I recently watched the HBO mini-series Chernobyl. It immediately took me back to the bad old days of The Cold War. Like me, I think most people back then didn’t dwell on it too much. The possibility of nuclear annihilation was out of your hands anyway, so why worry about it? However, on April 26, 1986, an explosion occurred at the Chernobyl nuclear power plant in reactor number four. Most of the world had no idea how bad the situation really was. Initially, the Soviets did a good job of covering it up. However, the truth finally got out when scientists in Sweden started detecting radiation in their atmosphere coming from the Chernobyl reactor. It’s truly terrifying to learn how bad this catastrophe could have been, if not for the actions of some very brave people.

Back then, there were some major differences between the U.S. and the U.S.S.R. when it came to dealing with a disaster like Chernobyl. The Russians immediately went into butt-coverage mode and began pointing fingers at each other. The Soviets downplayed the danger of the radiation, instead of trying to figure out how to prevent its spread. On the flip side, Americans as a whole are very solution-oriented. In 2010, when the Deepwater Horizon explosion happened, the focus was immediately on how to save the people on the rig, capping the well, minimizing the spill, and starting the clean up. There would be plenty of time to figure out who was at fault for the accident later. Eventually, the Russians stopped pointing fingers at each other long enough to begin solving the problem.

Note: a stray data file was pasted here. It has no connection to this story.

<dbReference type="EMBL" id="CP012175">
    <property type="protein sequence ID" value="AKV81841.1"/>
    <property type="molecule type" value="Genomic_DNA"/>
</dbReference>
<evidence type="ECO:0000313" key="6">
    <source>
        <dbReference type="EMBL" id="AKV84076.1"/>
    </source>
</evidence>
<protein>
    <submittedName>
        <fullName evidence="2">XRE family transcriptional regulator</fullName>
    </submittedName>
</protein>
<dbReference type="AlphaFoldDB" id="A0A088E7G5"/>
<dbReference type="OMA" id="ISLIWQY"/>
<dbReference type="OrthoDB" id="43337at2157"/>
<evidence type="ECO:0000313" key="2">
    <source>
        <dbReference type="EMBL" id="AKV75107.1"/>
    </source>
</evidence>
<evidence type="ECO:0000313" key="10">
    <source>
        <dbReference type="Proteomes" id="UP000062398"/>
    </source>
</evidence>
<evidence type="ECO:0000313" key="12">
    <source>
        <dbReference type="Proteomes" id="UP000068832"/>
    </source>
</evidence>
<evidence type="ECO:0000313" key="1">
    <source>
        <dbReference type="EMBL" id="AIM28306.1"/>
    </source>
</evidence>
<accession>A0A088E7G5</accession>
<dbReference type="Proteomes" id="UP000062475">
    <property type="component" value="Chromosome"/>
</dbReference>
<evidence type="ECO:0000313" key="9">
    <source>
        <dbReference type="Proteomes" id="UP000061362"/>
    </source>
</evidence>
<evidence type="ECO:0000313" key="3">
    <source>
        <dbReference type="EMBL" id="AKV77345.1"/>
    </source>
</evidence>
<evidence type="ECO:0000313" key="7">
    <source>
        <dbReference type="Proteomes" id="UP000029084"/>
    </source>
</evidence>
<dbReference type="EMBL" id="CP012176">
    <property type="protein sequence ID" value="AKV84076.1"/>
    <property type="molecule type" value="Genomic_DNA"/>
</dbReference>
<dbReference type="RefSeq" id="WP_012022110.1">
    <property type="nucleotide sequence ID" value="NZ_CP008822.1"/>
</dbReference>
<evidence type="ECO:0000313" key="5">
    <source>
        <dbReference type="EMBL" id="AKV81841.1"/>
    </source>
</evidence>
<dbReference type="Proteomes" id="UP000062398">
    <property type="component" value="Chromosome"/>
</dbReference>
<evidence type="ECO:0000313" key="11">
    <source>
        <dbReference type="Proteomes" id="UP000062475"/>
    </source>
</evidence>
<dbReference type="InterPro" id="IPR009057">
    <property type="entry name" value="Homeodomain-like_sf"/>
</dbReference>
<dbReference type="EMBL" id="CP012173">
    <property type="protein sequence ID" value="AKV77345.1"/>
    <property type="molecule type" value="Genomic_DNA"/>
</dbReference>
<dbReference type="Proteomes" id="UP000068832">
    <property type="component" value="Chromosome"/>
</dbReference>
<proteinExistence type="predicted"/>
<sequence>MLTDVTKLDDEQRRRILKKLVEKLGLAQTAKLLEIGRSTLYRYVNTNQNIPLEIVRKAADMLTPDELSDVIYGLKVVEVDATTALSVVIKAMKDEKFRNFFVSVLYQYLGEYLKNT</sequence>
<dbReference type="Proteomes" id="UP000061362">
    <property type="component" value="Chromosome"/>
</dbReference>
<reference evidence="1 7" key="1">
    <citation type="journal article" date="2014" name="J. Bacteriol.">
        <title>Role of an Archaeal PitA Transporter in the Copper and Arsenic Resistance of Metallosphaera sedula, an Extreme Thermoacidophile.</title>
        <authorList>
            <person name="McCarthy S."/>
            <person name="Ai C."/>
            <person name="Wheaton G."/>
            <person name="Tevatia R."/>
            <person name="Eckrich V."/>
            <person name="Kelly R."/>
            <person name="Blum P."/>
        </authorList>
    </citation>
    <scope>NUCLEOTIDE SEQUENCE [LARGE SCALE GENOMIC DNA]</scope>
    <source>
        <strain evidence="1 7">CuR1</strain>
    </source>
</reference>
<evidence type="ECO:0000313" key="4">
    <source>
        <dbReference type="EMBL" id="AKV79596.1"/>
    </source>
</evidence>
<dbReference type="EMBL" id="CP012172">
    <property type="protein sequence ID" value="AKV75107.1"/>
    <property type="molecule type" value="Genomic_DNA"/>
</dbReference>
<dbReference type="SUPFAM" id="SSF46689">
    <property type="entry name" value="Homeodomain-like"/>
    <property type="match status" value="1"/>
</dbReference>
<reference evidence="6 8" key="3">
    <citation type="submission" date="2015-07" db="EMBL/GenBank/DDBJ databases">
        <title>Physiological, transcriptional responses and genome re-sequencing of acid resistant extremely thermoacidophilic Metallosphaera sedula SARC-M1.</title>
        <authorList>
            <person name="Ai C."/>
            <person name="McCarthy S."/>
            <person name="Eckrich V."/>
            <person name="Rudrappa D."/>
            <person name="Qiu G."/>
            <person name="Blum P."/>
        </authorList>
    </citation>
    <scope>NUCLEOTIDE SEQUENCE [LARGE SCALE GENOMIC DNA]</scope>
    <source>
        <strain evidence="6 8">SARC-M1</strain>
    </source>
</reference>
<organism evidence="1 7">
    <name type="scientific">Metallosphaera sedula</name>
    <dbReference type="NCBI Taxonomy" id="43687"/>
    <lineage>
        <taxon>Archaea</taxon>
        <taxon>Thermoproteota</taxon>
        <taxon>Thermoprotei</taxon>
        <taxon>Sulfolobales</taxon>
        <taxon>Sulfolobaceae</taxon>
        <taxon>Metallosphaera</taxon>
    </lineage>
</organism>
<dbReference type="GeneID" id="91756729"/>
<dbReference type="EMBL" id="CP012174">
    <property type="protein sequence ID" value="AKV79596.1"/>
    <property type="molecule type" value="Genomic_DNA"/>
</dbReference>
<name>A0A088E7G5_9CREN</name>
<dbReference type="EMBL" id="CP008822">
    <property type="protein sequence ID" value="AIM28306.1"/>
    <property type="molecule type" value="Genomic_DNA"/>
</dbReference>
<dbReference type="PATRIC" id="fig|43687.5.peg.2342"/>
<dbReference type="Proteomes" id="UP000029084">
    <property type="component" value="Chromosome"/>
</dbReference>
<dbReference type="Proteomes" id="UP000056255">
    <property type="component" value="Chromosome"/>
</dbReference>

The real problem soon became clear. For every metaphorical fire they put out, another one sprung up in its place. In an effort to get a handle on the disaster, many heroic acts were performed by brave Soviet citizens. However, is heroism at the point of a gun really heroism? Regardless, these folks stepped up and got the job done when their names were called. Many of them volunteered for particularly hazardous duty. I don’t know if they were chugging the Communist Kool-Aid, or just wanted to save lives. Either way, these men wound up preventing the spread of radiation to more than a million people. They’re all heroes, regardless of their political system.

The iconic exchange of the whole show is when the Director of the KGB asks, “Why worry about something that’s never going to happen?” The head scientist responsible for fixing Chernobyl replies, “Oh, that’s brilliant. They should be print that on our money.” That was the U.S.S.R. in a nutshell. Chernobyl is an extremely scary and well done series. It’s interesting to note that Russia is currently developing its own movie project, claiming that Chernobyl was apparently a very successful CIA operation. Ah, some things never change. However, it’s good to know that even in a system as warped as the U.S.S.R., there were valiant people who helped keep a horrible situation from becoming a continent-wide disaster. Without their bravery, it could be a very different world today.

(Note: Michael Schellenberger’s article shows the many things HBO got wrong.  Follow this link to learn more.)

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